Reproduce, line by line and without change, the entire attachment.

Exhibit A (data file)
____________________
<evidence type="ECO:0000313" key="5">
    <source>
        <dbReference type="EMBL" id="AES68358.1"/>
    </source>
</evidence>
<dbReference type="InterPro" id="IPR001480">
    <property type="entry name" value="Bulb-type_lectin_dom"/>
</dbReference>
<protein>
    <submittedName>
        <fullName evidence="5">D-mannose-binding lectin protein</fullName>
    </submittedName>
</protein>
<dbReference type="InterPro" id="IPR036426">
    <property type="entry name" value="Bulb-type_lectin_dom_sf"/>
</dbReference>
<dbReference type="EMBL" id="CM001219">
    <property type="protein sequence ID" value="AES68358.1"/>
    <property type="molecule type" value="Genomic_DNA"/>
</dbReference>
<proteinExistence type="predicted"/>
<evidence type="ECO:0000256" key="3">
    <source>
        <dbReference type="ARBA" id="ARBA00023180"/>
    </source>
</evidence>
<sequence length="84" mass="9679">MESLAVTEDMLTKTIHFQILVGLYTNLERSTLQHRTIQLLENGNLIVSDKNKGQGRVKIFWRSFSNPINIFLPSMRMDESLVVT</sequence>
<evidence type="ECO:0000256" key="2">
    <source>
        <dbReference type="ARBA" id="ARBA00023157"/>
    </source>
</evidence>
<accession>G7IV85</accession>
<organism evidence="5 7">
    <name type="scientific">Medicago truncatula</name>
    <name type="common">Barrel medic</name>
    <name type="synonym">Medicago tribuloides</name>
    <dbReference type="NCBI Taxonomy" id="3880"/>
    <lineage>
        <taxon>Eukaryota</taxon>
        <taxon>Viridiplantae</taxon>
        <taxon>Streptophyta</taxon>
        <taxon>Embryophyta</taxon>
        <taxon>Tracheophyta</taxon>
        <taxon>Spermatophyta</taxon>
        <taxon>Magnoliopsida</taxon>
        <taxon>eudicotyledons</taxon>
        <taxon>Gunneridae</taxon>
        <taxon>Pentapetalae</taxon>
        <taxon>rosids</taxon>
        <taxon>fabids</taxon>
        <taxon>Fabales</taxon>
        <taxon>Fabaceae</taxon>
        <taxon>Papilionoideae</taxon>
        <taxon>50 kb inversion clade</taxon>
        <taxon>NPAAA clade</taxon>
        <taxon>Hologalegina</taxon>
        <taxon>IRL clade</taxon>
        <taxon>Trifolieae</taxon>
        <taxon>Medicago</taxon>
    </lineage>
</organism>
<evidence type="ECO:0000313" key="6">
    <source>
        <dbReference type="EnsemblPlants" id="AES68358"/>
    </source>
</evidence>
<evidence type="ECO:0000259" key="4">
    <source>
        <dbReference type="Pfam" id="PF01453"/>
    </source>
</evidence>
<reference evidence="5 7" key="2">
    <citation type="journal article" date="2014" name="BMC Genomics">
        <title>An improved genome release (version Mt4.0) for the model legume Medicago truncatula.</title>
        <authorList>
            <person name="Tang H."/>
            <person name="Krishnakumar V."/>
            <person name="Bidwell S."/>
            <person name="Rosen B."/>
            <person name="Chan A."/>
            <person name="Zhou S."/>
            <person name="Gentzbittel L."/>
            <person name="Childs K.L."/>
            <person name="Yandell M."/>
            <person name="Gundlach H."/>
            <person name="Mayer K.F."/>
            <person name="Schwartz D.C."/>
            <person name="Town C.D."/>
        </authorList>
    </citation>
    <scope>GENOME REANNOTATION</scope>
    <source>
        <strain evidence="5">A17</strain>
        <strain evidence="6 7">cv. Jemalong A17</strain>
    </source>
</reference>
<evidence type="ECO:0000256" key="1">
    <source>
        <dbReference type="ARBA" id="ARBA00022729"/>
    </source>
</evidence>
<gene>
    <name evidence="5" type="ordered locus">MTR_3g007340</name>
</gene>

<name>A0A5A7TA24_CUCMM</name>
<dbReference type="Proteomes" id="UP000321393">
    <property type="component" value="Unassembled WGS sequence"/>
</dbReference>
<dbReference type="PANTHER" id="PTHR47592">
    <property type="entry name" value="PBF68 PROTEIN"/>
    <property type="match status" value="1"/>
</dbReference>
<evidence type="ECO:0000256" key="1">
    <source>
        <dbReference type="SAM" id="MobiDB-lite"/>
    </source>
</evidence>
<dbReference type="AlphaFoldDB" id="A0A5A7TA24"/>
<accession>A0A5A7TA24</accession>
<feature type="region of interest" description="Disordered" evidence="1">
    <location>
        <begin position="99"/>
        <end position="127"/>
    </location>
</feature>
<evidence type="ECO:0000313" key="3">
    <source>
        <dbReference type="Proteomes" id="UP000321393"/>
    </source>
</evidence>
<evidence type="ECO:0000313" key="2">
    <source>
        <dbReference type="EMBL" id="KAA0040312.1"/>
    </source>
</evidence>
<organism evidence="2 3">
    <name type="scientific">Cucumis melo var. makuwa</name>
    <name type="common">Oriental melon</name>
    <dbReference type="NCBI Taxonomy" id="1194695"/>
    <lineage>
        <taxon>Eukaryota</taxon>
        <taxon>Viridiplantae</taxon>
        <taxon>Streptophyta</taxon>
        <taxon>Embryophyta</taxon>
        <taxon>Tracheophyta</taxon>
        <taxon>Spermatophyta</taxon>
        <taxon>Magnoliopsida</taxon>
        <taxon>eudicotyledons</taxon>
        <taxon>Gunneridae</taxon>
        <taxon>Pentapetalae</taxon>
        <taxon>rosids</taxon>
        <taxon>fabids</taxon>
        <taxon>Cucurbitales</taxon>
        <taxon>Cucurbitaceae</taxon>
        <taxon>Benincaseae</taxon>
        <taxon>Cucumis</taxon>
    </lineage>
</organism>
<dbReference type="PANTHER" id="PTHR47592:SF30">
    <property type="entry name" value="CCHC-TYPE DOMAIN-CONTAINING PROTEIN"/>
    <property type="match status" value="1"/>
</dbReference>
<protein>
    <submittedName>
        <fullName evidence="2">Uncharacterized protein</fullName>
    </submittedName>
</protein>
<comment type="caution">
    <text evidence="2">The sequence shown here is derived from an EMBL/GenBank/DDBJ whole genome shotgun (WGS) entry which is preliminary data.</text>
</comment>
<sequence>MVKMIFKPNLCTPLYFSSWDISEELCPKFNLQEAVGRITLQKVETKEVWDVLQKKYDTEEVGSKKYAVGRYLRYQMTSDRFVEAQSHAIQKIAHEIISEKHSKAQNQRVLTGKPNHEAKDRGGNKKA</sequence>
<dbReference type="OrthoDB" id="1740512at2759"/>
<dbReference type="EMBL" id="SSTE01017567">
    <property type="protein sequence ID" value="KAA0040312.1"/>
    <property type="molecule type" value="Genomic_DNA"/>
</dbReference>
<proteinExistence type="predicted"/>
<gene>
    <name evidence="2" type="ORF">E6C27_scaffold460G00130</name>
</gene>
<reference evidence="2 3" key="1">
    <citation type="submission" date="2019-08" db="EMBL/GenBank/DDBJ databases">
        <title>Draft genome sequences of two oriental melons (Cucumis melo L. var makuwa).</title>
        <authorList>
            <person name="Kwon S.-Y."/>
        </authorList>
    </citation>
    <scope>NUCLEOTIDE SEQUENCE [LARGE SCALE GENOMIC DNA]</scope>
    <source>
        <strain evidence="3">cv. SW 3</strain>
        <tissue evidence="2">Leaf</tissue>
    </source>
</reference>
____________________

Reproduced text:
<evidence type="ECO:0000313" key="5">
    <source>
        <dbReference type="EMBL" id="AES68358.1"/>
    </source>
</evidence>
<dbReference type="InterPro" id="IPR001480">
    <property type="entry name" value="Bulb-type_lectin_dom"/>
</dbReference>
<protein>
    <submittedName>
        <fullName evidence="5">D-mannose-binding lectin protein</fullName>
    </submittedName>
</protein>
<dbReference type="InterPro" id="IPR036426">
    <property type="entry name" value="Bulb-type_lectin_dom_sf"/>
</dbReference>
<dbReference type="EMBL" id="CM001219">
    <property type="protein sequence ID" value="AES68358.1"/>
    <property type="molecule type" value="Genomic_DNA"/>
</dbReference>
<proteinExistence type="predicted"/>
<evidence type="ECO:0000256" key="3">
    <source>
        <dbReference type="ARBA" id="ARBA00023180"/>
    </source>
</evidence>
<sequence length="84" mass="9679">MESLAVTEDMLTKTIHFQILVGLYTNLERSTLQHRTIQLLENGNLIVSDKNKGQGRVKIFWRSFSNPINIFLPSMRMDESLVVT</sequence>
<evidence type="ECO:0000256" key="2">
    <source>
        <dbReference type="ARBA" id="ARBA00023157"/>
    </source>
</evidence>
<accession>G7IV85</accession>
<organism evidence="5 7">
    <name type="scientific">Medicago truncatula</name>
    <name type="common">Barrel medic</name>
    <name type="synonym">Medicago tribuloides</name>
    <dbReference type="NCBI Taxonomy" id="3880"/>
    <lineage>
        <taxon>Eukaryota</taxon>
        <taxon>Viridiplantae</taxon>
        <taxon>Streptophyta</taxon>
        <taxon>Embryophyta</taxon>
        <taxon>Tracheophyta</taxon>
        <taxon>Spermatophyta</taxon>
        <taxon>Magnoliopsida</taxon>
        <taxon>eudicotyledons</taxon>
        <taxon>Gunneridae</taxon>
        <taxon>Pentapetalae</taxon>
        <taxon>rosids</taxon>
        <taxon>fabids</taxon>
        <taxon>Fabales</taxon>
        <taxon>Fabaceae</taxon>
        <taxon>Papilionoideae</taxon>
        <taxon>50 kb inversion clade</taxon>
        <taxon>NPAAA clade</taxon>
        <taxon>Hologalegina</taxon>
        <taxon>IRL clade</taxon>
        <taxon>Trifolieae</taxon>
        <taxon>Medicago</taxon>
    </lineage>
</organism>
<evidence type="ECO:0000313" key="6">
    <source>
        <dbReference type="EnsemblPlants" id="AES68358"/>
    </source>
</evidence>
<evidence type="ECO:0000259" key="4">
    <source>
        <dbReference type="Pfam" id="PF01453"/>
    </source>
</evidence>
<reference evidence="5 7" key="2">
    <citation type="journal article" date="2014" name="BMC Genomics">
        <title>An improved genome release (version Mt4.0) for the model legume Medicago truncatula.</title>
        <authorList>
            <person name="Tang H."/>
            <person name="Krishnakumar V."/>
            <person name="Bidwell S."/>
            <person name="Rosen B."/>
            <person name="Chan A."/>
            <person name="Zhou S."/>
            <person name="Gentzbittel L."/>
            <person name="Childs K.L."/>
            <person name="Yandell M."/>
            <person name="Gundlach H."/>
            <person name="Mayer K.F."/>
            <person name="Schwartz D.C."/>
            <person name="Town C.D."/>
        </authorList>
    </citation>
    <scope>GENOME REANNOTATION</scope>
    <source>
        <strain evidence="5">A17</strain>
        <strain evidence="6 7">cv. Jemalong A17</strain>
    </source>
</reference>
<evidence type="ECO:0000256" key="1">
    <source>
        <dbReference type="ARBA" id="ARBA00022729"/>
    </source>
</evidence>
<gene>
    <name evidence="5" type="ordered locus">MTR_3g007340</name>
</gene>

<name>A0A5A7TA24_CUCMM</name>
<dbReference type="Proteomes" id="UP000321393">
    <property type="component" value="Unassembled WGS sequence"/>
</dbReference>
<dbReference type="PANTHER" id="PTHR47592">
    <property type="entry name" value="PBF68 PROTEIN"/>
    <property type="match status" value="1"/>
</dbReference>
<evidence type="ECO:0000256" key="1">
    <source>
        <dbReference type="SAM" id="MobiDB-lite"/>
    </source>
</evidence>
<dbReference type="AlphaFoldDB" id="A0A5A7TA24"/>
<accession>A0A5A7TA24</accession>
<feature type="region of interest" description="Disordered" evidence="1">
    <location>
        <begin position="99"/>
        <end position="127"/>
    </location>
</feature>
<evidence type="ECO:0000313" key="3">
    <source>
        <dbReference type="Proteomes" id="UP000321393"/>
    </source>
</evidence>
<evidence type="ECO:0000313" key="2">
    <source>
        <dbReference type="EMBL" id="KAA0040312.1"/>
    </source>
</evidence>
<organism evidence="2 3">
    <name type="scientific">Cucumis melo var. makuwa</name>
    <name type="common">Oriental melon</name>
    <dbReference type="NCBI Taxonomy" id="1194695"/>
    <lineage>
        <taxon>Eukaryota</taxon>
        <taxon>Viridiplantae</taxon>
        <taxon>Streptophyta</taxon>
        <taxon>Embryophyta</taxon>
        <taxon>Tracheophyta</taxon>
        <taxon>Spermatophyta</taxon>
        <taxon>Magnoliopsida</taxon>
        <taxon>eudicotyledons</taxon>
        <taxon>Gunneridae</taxon>
        <taxon>Pentapetalae</taxon>
        <taxon>rosids</taxon>
        <taxon>fabids</taxon>
        <taxon>Cucurbitales</taxon>
        <taxon>Cucurbitaceae</taxon>
        <taxon>Benincaseae</taxon>
        <taxon>Cucumis</taxon>
    </lineage>
</organism>
<dbReference type="PANTHER" id="PTHR47592:SF30">
    <property type="entry name" value="CCHC-TYPE DOMAIN-CONTAINING PROTEIN"/>
    <property type="match status" value="1"/>
</dbReference>
<protein>
    <submittedName>
        <fullName evidence="2">Uncharacterized protein</fullName>
    </submittedName>
</protein>
<comment type="caution">
    <text evidence="2">The sequence shown here is derived from an EMBL/GenBank/DDBJ whole genome shotgun (WGS) entry which is preliminary data.</text>
</comment>
<sequence>MVKMIFKPNLCTPLYFSSWDISEELCPKFNLQEAVGRITLQKVETKEVWDVLQKKYDTEEVGSKKYAVGRYLRYQMTSDRFVEAQSHAIQKIAHEIISEKHSKAQNQRVLTGKPNHEAKDRGGNKKA</sequence>
<dbReference type="OrthoDB" id="1740512at2759"/>
<dbReference type="EMBL" id="SSTE01017567">
    <property type="protein sequence ID" value="KAA0040312.1"/>
    <property type="molecule type" value="Genomic_DNA"/>
</dbReference>
<proteinExistence type="predicted"/>
<gene>
    <name evidence="2" type="ORF">E6C27_scaffold460G00130</name>
</gene>
<reference evidence="2 3" key="1">
    <citation type="submission" date="2019-08" db="EMBL/GenBank/DDBJ databases">
        <title>Draft genome sequences of two oriental melons (Cucumis melo L. var makuwa).</title>
        <authorList>
            <person name="Kwon S.-Y."/>
        </authorList>
    </citation>
    <scope>NUCLEOTIDE SEQUENCE [LARGE SCALE GENOMIC DNA]</scope>
    <source>
        <strain evidence="3">cv. SW 3</strain>
        <tissue evidence="2">Leaf</tissue>
    </source>
</reference>